376

Combatants, Brigands, Rebels, and States: The Law of Transnational Terrorism 3
  • JD elective
  • LLM-ICL (JD) elective
  • IntlLLM/SJD/EXC elective
  • PIPS elective
  • Spring 21
  • Fall 21
  • Series of Short Analytical Papers
  • Practical exercises
  • Class participation

Since September 11, 2001, transnational terrorism has been treated as both crime and war.  Accordingly, the U.S. and other states have targeted members of Al Qaeda and associated forces in major military operations and in surgical strikes, captured and held such persons as law-of-war detainees, and prosecuted suspected members of such groups for terrorism offenses and war crimes, in civilian courts and military tribunals. 

This course will examine these developments in historical perspective, and will analyze their implications for the interstate system (focusing on the law of state responsibility), the law of war (in particular, combatant and civilian status and associated protections), and the structures of the U.S. Constitution governing war, crime, and military jurisdiction.

Grades will be based on the quality of weekly (3-page) briefings, practical simulations, and class participation.

395

Distinctive Aspects of U.S. Law 2
  • IntlLLM NY Bar
  • IntlLLM required
  • Fall 20
  • Fall 21
  • Fall 22
  • Final Exam

This course is intended to provide a broad introduction to key elements of American law. Emphasis will be placed on exploring contemporary constitutional issues and other issues involving fundamental principles of American law. Much of the focus will be on recent, and controversial, Supreme Court cases dealing with property law rights, affirmative action, the death penalty, punitive damages, the commerce clause, federalism, and separation of church and state. Special focus will also be given to developing a working understanding of the American litigation system, including reliance on pre-trial discovery, experts, and the jury system.

437

International Human Rights Clinic 4-5
  • JD elective
  • JD experiential
  • LLM-ICL (JD) elective
  • IntlLLM/SJD/EXC elective
  • PIPS elective
  • PIPS experiential
  • Fall 20
  • Spring 21
  • Fall 21
  • Spring 22
  • Fall 22
  • Spring 23
  • Group project(s)
  • Practical exercises
  • Class participation

The International Human Rights Clinic provides students with an opportunity to critically engage with human rights issues, strategies, tactics, institutions, and law in both domestic and international settings. Through the weekly seminar and fieldwork, students will develop practical tools for human rights advocacy—such as fact-finding, litigation, indicators, reporting, and messaging—that integrate inter-disciplinary methods and maximize the use of new technologies. Students will also develop core competencies related to managing trauma in human rights work, as well as the ethical and accountability challenges in human rights lawyering. Types of clinic projects include those that: apply a human rights framework to domestic issues; involve human rights advocacy abroad; engage with international institutions to advance human rights; and/or address human rights in U.S. foreign policy. Students work closely with local organizations, international NGOs, and U.N. human rights experts and bodies. Students are required to have taken Human Rights Advocacy (offered only in the Fall) as a pre-requisite or co-requisite. There is no ethics requirement for this course. Some travel will likely be involved. Student project teams will also meet at least once a week with the clinic instructors. Students work on clinic projects for a minimum of either 100 or 125 hours of clinical work during the semester. This course may not be dropped after the first class meeting.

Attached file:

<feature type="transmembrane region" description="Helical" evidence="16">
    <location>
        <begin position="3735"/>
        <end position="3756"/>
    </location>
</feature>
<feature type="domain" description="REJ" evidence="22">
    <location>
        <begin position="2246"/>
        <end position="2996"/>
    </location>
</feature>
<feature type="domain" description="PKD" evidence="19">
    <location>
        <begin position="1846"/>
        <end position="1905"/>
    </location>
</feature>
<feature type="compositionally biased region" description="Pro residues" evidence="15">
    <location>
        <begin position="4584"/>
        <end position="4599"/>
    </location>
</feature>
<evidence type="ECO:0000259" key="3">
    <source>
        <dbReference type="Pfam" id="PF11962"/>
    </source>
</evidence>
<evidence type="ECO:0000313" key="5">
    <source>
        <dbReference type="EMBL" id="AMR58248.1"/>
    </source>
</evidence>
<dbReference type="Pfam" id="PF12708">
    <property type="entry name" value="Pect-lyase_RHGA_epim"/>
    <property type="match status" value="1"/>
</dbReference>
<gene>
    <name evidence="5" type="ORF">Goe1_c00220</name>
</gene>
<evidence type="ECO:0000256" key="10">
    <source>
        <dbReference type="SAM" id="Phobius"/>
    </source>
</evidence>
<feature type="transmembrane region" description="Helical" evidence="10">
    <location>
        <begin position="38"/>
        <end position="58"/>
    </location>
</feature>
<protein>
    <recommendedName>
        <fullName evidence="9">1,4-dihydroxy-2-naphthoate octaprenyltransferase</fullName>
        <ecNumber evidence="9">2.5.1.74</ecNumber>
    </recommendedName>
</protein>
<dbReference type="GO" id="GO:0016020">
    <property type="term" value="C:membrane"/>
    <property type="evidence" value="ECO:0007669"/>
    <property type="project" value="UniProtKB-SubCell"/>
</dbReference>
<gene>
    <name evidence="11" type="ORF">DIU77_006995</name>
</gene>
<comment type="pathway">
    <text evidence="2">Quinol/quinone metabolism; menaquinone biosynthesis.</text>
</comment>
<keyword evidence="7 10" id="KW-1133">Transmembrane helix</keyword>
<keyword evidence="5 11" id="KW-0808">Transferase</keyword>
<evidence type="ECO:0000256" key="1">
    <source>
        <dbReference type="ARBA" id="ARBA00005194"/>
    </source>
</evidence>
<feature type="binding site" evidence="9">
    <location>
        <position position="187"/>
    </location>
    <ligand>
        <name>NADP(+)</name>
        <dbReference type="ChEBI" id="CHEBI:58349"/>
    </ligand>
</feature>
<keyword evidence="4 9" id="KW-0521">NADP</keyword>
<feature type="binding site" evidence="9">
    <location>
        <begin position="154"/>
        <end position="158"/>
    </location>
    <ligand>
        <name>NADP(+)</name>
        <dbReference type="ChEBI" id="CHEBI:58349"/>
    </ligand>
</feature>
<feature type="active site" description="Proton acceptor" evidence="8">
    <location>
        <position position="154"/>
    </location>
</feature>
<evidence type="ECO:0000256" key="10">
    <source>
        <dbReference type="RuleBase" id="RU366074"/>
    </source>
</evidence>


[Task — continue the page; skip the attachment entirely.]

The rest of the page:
Enrollment Pre-/Co- Requisite Information

Students are required to have taken Human Rights Advocacy (offered only in the Fall) as either a pre-requisite or co-requisite. LL.M. students are eligible for enrollment in the Clinic in the Spring semester with instructor permission and should contact Prof. Huckerby to discuss eligibility requirements.

537

Human Rights Advocacy 2
  • JD SRWP
  • JD elective
  • LLM-ICL (JD) elective
  • IntlLLM/SJD/EXC elective
  • IntlLLM writing
  • PIPS elective
  • Fall 20
  • Fall 21
  • Fall 22
  • Research paper, 25+ pages
  • Class participation

This course critically assesses the field of human rights advocacy, its institutions, strategies, and key actors. It explores how domestic, regional, and global human rights agendas are set using international law frameworks; the ethical and accountability dilemmas that arise in human rights advocacy; and human rights advocacy concerning a range of actors, including governments, international institutions, and private actors. It addresses the role of human rights in social movements, including in addressing systemic racism, as well as the development of transnational human rights networks. It also considers issues such as how to resolve purported hierarchies and conflicts between internationally-guaranteed rights, efforts to decolonize the practice of human rights, and the ways in which populist and other forces also invoke human rights to further particular agendas. Drawing on case studies within the United States and abroad, it will examine core human rights advocacy tactics, such as fact-finding, litigation, standard-setting, indicators, and reporting, and consider the role of new technologies in human rights advocacy. In examining the global normative framework for human rights, this course focuses on how local, regional, and international struggles draw on, and adapt, the norms and tactics of human rights to achieve their objectives. Evaluation will be based on class participation and a final paper.